Repatriation Endangers Rohingya Refugees

Bangladesh and Myanmar are planning a pilot project to repatriate more than 1,000 Rohingya refugees. In May, Bangladesh camp officials led a group of 20 Rohingya refugees on a visit to Rakhine State in Myanmar. Refugees International Director for Africa, Asia, and the Middle East Daniel P. Sullivan released the following statement:

“Refugees International is extremely concerned about plans to repatriate Rohingya refugees to Myanmar. The returns would come at a time when the Rohingya homeland is ruled by a military junta that continues to commit atrocities across the country and that is made up of the same people that led the genocide against the Rohingya in 2017.

More than 130,000 Rohingya in Myanmar remain confined to internal displacement camps, while others face serious constraints on their freedom of movement. The junta’s response to the recent cyclone that killed hundreds of Rohingya, including denial of much needed aid, only further highlights the vulnerability of Rohingya in the country. Two previous repatriation exercises resulted in no volunteers coming forward, but—as Refugees International has documented—did spread fear widely among the Rohingya refugees. That fear is being echoed in the latest talks of repatriation. While most Rohingya with whom Refugees International has spoken want to return home, they simply do not feel that the conditions are currently safe.

Not only is the safety of any returnees in serious question, but Rohingya are already reporting deception and coercion in the process. This includes camp officials allegedly veering from official public policy by promising payments for those who volunteer to repatriate while at the same time threatening to confiscate ration cards of those who do not. The reduction of aid, specifically cuts in daily rations by the World Food Program, from $12 a day a couple of months ago to just $8 a day as of June 1, is also worrisome as it may indirectly further incentivize Rohingya to make dangerous and uninformed decisions to return. Any return of Rohingya refugees must be safe, voluntary, dignified, and sustainable, in line with international standards.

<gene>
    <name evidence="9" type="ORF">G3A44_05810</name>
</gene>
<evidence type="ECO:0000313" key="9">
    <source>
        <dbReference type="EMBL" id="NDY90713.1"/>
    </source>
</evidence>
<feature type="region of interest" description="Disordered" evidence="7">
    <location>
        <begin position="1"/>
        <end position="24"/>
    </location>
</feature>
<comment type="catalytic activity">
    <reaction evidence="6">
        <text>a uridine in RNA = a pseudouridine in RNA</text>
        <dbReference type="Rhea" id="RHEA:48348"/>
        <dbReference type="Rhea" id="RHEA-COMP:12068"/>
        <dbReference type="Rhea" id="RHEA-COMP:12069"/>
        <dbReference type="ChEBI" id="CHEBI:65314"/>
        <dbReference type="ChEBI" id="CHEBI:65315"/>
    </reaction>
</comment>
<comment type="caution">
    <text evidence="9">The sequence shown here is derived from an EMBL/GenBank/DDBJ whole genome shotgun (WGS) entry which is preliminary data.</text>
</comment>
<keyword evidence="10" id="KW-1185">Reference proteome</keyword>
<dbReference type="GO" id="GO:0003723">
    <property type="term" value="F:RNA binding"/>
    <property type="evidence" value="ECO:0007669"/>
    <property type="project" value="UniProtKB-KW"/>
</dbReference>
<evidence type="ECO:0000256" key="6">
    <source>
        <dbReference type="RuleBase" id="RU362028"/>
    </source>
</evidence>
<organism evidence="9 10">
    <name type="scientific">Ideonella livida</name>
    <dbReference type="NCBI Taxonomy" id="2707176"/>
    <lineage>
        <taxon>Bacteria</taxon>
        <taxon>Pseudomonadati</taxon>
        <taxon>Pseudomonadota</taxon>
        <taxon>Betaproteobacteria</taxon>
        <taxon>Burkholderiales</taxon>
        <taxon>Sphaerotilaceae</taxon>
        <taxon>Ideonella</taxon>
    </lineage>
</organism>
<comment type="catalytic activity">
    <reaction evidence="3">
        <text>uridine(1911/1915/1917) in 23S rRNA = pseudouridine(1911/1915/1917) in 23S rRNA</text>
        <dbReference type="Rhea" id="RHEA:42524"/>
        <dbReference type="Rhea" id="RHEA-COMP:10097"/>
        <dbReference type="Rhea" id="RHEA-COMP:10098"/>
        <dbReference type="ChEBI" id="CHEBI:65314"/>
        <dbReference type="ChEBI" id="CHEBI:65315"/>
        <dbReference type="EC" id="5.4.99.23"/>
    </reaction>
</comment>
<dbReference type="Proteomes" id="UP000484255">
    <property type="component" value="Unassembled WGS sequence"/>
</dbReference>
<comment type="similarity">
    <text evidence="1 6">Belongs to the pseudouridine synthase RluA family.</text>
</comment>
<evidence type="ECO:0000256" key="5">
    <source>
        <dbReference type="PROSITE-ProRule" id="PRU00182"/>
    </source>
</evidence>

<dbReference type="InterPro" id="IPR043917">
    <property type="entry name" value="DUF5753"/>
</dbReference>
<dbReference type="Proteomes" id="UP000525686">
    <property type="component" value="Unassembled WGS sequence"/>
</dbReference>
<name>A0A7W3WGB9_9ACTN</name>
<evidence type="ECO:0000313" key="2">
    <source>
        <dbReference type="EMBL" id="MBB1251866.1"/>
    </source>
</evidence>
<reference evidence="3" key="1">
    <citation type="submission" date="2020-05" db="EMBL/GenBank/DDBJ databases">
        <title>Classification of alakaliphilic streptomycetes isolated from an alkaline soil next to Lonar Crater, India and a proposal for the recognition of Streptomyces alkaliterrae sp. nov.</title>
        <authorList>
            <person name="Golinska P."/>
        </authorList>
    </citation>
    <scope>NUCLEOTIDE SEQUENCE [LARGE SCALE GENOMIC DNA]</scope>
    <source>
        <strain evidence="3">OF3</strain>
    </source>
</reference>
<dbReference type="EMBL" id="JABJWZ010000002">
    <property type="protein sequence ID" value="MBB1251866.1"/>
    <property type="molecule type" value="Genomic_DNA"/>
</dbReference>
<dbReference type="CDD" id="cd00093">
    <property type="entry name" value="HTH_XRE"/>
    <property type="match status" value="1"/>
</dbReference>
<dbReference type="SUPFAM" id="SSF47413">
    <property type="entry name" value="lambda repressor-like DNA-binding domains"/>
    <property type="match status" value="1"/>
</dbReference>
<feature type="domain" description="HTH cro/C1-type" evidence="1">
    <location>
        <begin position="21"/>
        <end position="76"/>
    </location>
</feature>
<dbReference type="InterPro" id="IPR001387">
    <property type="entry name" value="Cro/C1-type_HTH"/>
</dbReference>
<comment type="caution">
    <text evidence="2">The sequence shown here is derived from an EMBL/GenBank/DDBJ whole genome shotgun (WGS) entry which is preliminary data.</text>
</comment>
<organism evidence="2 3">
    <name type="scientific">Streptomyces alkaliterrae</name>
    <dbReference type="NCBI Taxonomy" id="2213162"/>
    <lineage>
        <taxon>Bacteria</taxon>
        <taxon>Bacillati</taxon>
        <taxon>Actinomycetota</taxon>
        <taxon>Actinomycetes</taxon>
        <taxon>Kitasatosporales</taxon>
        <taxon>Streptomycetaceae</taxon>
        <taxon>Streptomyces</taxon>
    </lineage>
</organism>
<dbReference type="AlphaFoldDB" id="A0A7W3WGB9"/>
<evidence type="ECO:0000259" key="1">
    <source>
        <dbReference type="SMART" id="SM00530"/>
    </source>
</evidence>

UN leadership and donor countries must make clear that conducive conditions for legitimate returns do not currently exist and demand that Bangladesh and Myanmar refrain from further endangering this community of genocide survivors.”

Refugees International has been covering the conditions facing Rohingya for several years, including a report in December 2022, Hope Amid Despair: Finding Solutions for Rohingya in Bangladesh, highlighting the deteriorating conditions in the refugee camps, recommending solutions, and calling for Bangladesh to refrain from repatriation. 

To schedule an interview, please contact Refugees International’s Vice President for Strategic Outreach Sarah Sheffer at  

Featured Image: A view of Rohingya shelters in Cox’s Bazar, Bangladesh, on June 16, 2022. (Photo by Mohammad Shajahan/Anadolu Agency via Getty Images)